A multi-million pound fund to help schools support pupils with parents in the armed forces is being extended because more service children are expected to return the country.
The Ministry of Defence announced today that its Education Support Fund, which is meant to “mitigate” the effect on pupils’ educational performance of moving around or being away from parents, will continue for two years.
The fund was earmarked for closure this year, but defence minister Tobias Ellwood confirmed in a written statement that £3 million will be available from the 2018-19 financial year and £2 million will be on offer in 2019-20.
The fund is being continued because a withdrawal of troops from bases in Germany means more pupils will return to England in the next couple of years, leaving schools in need of more cash to support them.
Heads continue to be able to apply for staffing and training interventions such as an extra teacher who specialises in supporting services children, but cannot apply for new infrastructure projects, a spokesperson for the Ministry of Defence told Schools Week.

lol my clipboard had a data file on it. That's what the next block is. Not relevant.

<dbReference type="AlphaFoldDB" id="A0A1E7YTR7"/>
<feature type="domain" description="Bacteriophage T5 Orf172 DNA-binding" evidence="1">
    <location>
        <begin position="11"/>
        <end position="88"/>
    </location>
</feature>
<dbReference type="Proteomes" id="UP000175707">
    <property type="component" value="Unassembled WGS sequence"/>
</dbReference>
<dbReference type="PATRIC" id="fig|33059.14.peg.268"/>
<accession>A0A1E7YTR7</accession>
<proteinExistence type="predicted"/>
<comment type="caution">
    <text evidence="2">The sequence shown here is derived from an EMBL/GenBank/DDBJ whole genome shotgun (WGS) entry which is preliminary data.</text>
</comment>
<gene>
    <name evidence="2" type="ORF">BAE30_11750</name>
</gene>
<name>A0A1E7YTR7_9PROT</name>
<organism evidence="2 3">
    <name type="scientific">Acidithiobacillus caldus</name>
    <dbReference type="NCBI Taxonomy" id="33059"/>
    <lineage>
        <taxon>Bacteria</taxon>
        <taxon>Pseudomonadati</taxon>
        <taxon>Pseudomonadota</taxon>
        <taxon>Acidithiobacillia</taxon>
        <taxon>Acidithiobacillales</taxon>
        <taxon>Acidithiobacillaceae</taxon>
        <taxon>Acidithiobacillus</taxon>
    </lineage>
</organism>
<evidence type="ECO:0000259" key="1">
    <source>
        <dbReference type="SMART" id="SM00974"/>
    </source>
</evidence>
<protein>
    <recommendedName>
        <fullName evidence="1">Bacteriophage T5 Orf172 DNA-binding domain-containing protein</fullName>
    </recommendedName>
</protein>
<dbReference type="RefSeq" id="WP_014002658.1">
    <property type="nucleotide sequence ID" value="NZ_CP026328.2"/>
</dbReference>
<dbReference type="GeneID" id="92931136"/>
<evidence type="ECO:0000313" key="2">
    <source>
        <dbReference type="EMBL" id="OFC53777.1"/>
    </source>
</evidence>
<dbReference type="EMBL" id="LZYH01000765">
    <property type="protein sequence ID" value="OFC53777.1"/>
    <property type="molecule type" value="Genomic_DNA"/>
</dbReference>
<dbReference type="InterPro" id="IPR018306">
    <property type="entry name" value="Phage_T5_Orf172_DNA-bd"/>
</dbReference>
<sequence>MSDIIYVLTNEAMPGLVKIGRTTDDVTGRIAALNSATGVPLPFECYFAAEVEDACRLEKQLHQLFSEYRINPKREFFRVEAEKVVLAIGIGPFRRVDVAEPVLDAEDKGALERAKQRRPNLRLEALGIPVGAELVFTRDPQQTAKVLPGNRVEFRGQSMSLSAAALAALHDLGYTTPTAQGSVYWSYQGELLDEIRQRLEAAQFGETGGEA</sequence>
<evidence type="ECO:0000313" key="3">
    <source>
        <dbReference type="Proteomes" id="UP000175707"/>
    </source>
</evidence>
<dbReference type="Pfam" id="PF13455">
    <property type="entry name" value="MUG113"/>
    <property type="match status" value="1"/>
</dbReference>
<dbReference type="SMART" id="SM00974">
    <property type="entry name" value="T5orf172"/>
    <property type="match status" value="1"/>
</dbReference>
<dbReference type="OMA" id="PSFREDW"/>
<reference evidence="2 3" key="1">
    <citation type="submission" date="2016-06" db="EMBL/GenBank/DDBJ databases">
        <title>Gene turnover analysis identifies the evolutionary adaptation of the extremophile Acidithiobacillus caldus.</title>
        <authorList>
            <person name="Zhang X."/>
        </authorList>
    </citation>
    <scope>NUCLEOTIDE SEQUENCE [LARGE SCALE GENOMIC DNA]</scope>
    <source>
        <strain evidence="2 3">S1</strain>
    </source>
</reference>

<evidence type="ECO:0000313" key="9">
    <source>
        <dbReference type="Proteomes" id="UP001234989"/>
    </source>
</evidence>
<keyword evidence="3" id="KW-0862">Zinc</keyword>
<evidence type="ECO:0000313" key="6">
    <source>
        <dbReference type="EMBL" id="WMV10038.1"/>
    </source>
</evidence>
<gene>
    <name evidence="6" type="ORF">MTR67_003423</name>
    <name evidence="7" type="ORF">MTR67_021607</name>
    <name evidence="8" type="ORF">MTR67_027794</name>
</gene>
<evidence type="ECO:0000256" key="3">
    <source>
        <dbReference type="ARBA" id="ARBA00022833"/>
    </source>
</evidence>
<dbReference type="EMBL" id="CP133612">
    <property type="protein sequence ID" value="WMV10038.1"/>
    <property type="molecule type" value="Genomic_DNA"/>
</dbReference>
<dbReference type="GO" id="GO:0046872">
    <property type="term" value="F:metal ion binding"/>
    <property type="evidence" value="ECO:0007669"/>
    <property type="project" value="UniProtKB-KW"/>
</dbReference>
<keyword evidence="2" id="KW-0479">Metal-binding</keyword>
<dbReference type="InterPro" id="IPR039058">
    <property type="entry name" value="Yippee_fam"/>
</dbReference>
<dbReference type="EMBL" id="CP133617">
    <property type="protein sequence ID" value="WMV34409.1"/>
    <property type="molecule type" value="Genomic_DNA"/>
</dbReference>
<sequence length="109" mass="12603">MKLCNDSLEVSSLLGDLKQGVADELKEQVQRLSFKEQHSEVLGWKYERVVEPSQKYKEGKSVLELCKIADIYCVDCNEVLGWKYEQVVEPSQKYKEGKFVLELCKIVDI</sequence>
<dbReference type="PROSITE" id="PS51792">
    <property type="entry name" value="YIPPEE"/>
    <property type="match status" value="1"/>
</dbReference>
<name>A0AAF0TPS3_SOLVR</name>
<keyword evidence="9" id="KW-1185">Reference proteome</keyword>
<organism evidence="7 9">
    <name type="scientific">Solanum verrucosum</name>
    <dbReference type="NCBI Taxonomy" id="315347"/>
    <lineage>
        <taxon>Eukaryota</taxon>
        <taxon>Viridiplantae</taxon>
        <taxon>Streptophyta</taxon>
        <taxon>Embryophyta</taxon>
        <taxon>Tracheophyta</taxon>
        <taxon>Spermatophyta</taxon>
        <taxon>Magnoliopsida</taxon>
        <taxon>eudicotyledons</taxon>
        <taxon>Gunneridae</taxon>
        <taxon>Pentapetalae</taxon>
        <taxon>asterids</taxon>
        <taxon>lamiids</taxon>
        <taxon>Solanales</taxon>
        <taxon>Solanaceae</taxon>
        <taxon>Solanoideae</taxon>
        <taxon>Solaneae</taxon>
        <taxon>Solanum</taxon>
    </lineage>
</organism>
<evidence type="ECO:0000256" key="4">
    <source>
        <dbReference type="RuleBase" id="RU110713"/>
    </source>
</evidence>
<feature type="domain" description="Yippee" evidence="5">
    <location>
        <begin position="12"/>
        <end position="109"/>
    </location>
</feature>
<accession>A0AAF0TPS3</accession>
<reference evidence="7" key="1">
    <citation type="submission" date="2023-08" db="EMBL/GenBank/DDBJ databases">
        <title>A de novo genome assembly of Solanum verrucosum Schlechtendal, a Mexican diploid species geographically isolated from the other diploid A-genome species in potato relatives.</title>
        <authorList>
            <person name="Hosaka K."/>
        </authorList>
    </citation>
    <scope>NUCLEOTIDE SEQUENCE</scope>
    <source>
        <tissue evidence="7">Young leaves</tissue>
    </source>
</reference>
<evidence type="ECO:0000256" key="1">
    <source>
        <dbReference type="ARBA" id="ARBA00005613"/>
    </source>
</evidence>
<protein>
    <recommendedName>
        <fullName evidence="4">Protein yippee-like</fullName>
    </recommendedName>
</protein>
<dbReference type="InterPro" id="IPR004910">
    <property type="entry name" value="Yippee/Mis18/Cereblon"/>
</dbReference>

The cash is dedicated to those pupils who are most affected by parents on lengthy spells of service or who are hyper-mobile and constantly move from one school to another. Last year, 200 schools used the fund to help around 32,000 service children.
First introduced in 2011, the ESF is additional money on top of the service pupil premium cash, routine funding schools get for all armed forces children. It was introduced to deal with increased army operations.
The Education Support Fund is intended to “supplement the provisions made by the relevant educational authorities to mitigate the adverse effects of family mobility and parental absence.”